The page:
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Tear Downs

Credit crunch crushes MoMA’s houses of the future.


With both the housing and art-bubble markets deflating fast, perhaps it’s no surprise that MoMA’s “Home Delivery: Fabricating the Modern Dwelling” didn’t do so well as real estate. The architects were allowed to sell their dream houses after the show closed October 26, and Russian billionaire Alexander Lebedev expressed interest in buying all five. But that fell through. “We were in the process of negotiating this, and we were waiting for an answer from his lawyer,” says one of the architects, Lawrence Sass. “And the market crashed the Friday before he was going to give us his answer.” Lebedev had viewed the exhibition twice with Barry Bergdoll, MoMA’s chief curator of architecture and design, says Sass, who priced his home at $300,000. But Lebedev “backed out at the last minute,” says Cyrilla Layland of Stribling, broker for Douglas Gauthier and Jeremy Edmiston’s house.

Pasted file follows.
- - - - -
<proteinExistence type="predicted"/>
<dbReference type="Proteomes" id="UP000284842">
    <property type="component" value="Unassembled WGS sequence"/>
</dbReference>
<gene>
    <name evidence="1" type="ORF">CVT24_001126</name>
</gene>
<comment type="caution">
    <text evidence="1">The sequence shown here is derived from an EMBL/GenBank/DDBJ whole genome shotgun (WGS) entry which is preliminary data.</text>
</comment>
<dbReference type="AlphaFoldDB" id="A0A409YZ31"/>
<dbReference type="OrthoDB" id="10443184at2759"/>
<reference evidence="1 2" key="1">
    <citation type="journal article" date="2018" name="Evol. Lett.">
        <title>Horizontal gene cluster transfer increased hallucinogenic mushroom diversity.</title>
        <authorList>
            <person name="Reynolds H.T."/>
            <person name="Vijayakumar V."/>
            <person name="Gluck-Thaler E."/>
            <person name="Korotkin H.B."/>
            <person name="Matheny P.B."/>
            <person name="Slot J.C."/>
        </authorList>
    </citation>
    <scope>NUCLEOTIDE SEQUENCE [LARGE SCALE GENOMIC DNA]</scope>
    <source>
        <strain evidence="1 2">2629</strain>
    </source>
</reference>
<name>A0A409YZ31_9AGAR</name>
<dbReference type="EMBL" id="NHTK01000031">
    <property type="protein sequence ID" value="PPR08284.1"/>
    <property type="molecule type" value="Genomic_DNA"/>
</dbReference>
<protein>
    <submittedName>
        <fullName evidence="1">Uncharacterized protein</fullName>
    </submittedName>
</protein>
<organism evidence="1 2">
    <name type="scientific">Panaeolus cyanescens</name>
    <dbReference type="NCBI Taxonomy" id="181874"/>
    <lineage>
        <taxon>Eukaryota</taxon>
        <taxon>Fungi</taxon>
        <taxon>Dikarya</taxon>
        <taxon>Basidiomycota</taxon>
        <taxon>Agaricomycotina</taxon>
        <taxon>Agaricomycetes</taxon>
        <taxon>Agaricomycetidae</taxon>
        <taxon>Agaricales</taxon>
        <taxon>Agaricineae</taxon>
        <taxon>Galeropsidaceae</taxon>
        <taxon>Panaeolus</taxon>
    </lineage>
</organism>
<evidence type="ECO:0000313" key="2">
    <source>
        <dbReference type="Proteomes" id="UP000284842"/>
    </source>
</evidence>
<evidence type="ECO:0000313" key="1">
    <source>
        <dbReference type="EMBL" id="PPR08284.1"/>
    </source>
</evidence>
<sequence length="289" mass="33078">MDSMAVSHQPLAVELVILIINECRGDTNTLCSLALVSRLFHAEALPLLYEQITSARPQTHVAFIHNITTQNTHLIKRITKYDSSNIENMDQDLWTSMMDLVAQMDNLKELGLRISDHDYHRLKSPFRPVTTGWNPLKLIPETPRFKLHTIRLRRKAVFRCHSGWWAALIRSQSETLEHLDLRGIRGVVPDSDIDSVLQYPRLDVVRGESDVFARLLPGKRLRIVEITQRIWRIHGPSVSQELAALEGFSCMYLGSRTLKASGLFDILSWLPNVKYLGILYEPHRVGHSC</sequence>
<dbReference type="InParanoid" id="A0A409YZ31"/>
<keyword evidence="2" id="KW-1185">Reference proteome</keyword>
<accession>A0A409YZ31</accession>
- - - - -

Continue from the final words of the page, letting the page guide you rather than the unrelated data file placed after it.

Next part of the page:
Only Horden Cherry Lee Architects’ microcompact home has found a buyer (it was delivered to a Millbrook-based client November 1). Gauthier’s laser-cut plywood beach house was originally priced at $475,000. In August, a month into the show, the price was sliced by $100,000. “I had somebody from Old Greenwich and someone from Quogue who wanted to buy it,” Layland says. “Then they got cold feet.” Finally, “the architects said they’d take $250,000,” Layland says. Architect James Timberlake says his firm originally entertained over 50 inquiries for its aluminum-and-polycarbonate Cellophane House. It was listed for $1.75 million, but, lacking a buyer, is now being disassembled. Another house was shipped back to Europe, where it came from. Sass’s and Gauthier’s houses were torn down already. “It’s sad,” Gauthier says, “but nobody wanted it.”

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